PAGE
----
Book Review Essay

Batu, Khan of the Golden Horde: The Mongol Khans Conquer Russia (The Silk Road Series)

BY DIANE WOLFF GENGHIS PRODUCTIONS, 2020  182 PAGES, ISBN: 978-0578780894, PAPERBACK Reviewed by Christy Davis History, as we know, is written by the victors. But what happens when the victors write nothing down? In the case of the Mongols, history was written by the vanquished, despite exceptional Mongol brutality, and carries with it all the prejudice and bitterness of defeated empires and kingdoms. Over time, and with the absence of any documents to the contrary, the c...

Online Supplement

India’s Historical Impact on Southeast Asia

India’s historical impact on Southeast Asia forms an important component of world history. In this age of globalization, relations between two significant regions are important. The Look East and Act East policies have become the catch word of Indian foreign relations since the 1990s, where Indian policymakers desired close cooperation with Southeast Asian countries. This is nothing new from an Indian perspective, but an enactment of déjà vu. What we know of today as Indian and ...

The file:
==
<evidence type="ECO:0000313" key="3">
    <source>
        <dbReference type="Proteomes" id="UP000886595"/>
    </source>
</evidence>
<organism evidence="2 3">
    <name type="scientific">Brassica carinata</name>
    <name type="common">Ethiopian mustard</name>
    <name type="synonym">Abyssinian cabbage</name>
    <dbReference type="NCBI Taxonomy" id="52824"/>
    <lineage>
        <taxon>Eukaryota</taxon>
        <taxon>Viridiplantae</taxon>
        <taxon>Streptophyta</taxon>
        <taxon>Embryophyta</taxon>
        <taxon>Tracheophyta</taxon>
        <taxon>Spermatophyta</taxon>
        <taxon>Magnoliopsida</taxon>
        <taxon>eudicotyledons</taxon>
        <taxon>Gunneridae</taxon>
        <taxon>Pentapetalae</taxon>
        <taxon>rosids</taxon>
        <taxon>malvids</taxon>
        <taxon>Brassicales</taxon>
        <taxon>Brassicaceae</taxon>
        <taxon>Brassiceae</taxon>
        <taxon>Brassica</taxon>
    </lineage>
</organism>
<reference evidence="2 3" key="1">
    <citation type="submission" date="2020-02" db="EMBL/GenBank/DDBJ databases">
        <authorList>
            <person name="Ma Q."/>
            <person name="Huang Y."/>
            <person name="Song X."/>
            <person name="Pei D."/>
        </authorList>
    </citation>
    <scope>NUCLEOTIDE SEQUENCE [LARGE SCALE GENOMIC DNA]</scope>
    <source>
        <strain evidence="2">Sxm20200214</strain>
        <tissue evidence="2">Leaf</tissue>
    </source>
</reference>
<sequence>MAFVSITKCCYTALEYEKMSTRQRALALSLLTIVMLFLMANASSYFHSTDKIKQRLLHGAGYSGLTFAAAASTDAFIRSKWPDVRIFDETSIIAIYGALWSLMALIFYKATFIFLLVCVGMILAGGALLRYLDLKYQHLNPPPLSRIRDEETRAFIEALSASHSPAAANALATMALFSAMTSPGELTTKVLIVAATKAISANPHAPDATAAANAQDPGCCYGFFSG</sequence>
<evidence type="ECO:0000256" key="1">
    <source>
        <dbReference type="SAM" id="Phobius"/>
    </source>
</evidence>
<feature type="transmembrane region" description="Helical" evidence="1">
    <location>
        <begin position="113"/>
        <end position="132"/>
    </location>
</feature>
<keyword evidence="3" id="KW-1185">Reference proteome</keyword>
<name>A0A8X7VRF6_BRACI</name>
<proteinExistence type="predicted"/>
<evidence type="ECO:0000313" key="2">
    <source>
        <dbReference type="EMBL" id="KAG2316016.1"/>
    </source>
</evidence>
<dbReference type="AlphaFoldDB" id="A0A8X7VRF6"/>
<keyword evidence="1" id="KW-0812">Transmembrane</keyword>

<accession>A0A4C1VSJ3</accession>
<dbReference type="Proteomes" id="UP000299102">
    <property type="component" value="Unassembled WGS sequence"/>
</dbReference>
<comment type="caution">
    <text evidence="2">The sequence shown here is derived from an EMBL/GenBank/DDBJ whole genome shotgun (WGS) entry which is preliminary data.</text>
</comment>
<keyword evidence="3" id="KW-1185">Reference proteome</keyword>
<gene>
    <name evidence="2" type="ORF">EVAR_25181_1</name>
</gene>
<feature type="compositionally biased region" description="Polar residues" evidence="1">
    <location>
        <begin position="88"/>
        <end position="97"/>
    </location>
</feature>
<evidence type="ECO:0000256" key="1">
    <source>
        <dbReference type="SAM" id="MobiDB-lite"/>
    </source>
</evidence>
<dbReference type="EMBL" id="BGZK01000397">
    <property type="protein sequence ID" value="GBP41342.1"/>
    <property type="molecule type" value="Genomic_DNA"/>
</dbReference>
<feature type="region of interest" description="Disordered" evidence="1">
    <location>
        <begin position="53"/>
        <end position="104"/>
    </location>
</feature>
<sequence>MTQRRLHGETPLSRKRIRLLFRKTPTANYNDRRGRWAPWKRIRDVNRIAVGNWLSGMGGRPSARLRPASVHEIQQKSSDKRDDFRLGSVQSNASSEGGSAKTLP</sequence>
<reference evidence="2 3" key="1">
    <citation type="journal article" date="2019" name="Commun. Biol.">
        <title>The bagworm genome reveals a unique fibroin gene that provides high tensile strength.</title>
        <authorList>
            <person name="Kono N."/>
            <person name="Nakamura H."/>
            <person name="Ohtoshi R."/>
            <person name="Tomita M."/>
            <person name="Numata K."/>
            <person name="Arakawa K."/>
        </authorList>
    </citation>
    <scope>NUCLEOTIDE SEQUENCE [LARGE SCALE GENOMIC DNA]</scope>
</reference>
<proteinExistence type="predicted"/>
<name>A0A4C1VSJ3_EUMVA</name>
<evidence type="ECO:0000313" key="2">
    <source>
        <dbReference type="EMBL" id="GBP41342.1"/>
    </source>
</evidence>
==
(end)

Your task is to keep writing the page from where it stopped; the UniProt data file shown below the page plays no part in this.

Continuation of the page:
Online Supplement

Handouts for “Twentieth-Century Chinese Entrepreneurs before 1949: Literature Excerpts for the Classroom”

Introduction: In September 1931, Japan invaded and soon acquired the Manchurian region of China. On January 18, 1932, five Japanese monks were beaten severely near Shanghai’s Sanyou Factory by agitated Chinese workers, causing the death of of one monk. Two days later, a group of Japanese burnt down the factory as revenge. One Chinese policeman was killed and several more were injured when they arrived to help put out the fire. The conflicts soon caused an upsurge of anti-Japanese protests call...